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Cholesterol remnants and triglycerides are associated with decreased myocardial function in patients with type 2 diabetes

Publikation: Bidrag til tidsskriftTidsskriftartikelForskningpeer review

DOI

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BACKGROUND: Recently, genetic studies have suggested a causal relationship between cholesterol remnants and ischemic heart disease. We aimed to determine whether cholesterol remnants and its marker, triglyceride levels, are associated with cardiac function as determined by sensitive echocardiographic measures in a population of patients with type 2 diabetes.

METHODS: Comprehensive echocardiography including 2D-speckle tracking echocardiography was performed on a representative sample of 924 patients with type 2 diabetes-730 of whom were treated with statins. These were recruited from two large secondary care centers.

RESULTS: In multivariable analyses, triglycerides and cholesterol remnants were not associated with left ventricular ejection fraction, but with subtle measures of systolic function, including global longitudinal strain by speckle tracking and longitudinal displacement by tissue Doppler echocardiography: global longitudinal strain [0.33 % (0.14), p = 0.02 per doubling in cholesterol remnants and 0.28 % (0.13), p = 0.03 per doubling in triglyceride levels] and with longitudinal displacement [-0.25 mm (0.10), p = 0.01 per doubling in cholesterol remnants and -0.25 mm (0.09), p = 0.005 per doubling in triglyceride levels]. Subgroup analyses of patients receiving statin therapy and patients without known heart disease revealed similar results, but the association was not present in patients with known heart disease.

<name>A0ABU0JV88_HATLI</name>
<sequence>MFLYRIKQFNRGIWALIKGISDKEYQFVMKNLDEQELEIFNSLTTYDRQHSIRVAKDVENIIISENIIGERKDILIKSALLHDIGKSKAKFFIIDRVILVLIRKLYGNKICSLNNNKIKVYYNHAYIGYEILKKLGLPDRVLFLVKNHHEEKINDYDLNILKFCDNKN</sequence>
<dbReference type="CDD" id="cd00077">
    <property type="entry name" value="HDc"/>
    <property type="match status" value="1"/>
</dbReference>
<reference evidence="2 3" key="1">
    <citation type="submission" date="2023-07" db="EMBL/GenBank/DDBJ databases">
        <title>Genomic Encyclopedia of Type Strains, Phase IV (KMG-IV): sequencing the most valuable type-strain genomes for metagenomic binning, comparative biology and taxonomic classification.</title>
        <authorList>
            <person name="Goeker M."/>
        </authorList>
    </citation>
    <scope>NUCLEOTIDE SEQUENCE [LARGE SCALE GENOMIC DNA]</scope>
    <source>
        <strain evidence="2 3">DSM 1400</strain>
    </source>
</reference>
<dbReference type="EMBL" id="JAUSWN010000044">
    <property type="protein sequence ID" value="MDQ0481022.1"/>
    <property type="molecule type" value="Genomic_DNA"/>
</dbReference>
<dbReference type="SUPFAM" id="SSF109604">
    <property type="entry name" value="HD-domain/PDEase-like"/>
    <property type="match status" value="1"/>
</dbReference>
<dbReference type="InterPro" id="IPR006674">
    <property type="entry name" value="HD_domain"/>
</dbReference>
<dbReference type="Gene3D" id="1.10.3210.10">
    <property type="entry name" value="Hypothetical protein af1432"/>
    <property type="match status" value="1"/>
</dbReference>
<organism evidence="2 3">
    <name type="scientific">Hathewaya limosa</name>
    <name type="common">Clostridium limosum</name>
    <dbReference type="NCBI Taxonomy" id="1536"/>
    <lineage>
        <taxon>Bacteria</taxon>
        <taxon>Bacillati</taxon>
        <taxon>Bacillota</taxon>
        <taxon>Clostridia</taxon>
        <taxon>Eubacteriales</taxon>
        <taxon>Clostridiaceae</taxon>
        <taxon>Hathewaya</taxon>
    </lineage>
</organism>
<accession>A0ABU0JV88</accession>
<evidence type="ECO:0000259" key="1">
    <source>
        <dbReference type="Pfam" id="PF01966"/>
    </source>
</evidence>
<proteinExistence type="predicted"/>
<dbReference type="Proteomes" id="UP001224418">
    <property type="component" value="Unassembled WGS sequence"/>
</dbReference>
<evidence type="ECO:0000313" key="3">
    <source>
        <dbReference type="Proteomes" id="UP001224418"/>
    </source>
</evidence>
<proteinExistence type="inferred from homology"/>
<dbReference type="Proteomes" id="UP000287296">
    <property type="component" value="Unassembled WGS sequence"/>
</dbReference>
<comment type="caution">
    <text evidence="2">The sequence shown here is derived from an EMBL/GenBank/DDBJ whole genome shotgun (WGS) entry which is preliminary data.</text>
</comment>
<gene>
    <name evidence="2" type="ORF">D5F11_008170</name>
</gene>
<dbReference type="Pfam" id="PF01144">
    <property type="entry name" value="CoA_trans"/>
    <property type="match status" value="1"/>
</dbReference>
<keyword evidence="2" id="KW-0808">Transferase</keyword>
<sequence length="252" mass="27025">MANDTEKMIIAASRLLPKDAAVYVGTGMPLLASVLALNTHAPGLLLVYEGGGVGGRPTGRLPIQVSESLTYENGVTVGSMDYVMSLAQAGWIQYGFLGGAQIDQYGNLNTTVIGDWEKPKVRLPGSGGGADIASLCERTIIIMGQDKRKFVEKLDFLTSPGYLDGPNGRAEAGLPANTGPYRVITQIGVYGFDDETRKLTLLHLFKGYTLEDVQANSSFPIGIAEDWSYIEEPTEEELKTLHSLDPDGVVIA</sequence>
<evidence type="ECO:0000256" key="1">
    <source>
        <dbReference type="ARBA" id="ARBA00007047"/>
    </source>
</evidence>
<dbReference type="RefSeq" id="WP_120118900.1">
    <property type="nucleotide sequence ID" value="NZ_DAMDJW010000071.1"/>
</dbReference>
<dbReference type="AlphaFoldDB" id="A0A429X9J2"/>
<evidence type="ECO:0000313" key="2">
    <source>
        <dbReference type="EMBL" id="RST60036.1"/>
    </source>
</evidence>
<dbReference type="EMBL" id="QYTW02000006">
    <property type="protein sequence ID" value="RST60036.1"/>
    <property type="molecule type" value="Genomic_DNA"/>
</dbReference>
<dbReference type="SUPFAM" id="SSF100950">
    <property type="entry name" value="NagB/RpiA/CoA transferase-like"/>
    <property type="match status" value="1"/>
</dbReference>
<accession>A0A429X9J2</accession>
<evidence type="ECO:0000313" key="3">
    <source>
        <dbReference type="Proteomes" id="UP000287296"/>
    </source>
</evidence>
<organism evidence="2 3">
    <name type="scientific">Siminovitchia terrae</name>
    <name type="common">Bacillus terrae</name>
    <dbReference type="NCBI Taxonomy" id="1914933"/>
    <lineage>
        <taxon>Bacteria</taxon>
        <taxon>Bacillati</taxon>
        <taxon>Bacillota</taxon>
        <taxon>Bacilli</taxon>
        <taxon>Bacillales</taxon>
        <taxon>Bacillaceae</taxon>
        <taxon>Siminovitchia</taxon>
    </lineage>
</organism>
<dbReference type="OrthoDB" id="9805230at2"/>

CONCLUSION: In patients with type 2 diabetes, subtle decrease in left ventricular function is present with increasing levels of cholesterol remnants and triglyceride levels indicating an effect of these on cardiac function that is not detectable by conventional echocardiography.

OriginalsprogEngelsk
TidsskriftCardiovascular Diabetology
Vol/bind15
Udgave nummer1
Sider (fra-til)137
ISSN1475-2840
DOI
StatusUdgivet - 22 sep. 2016

ID: 49205307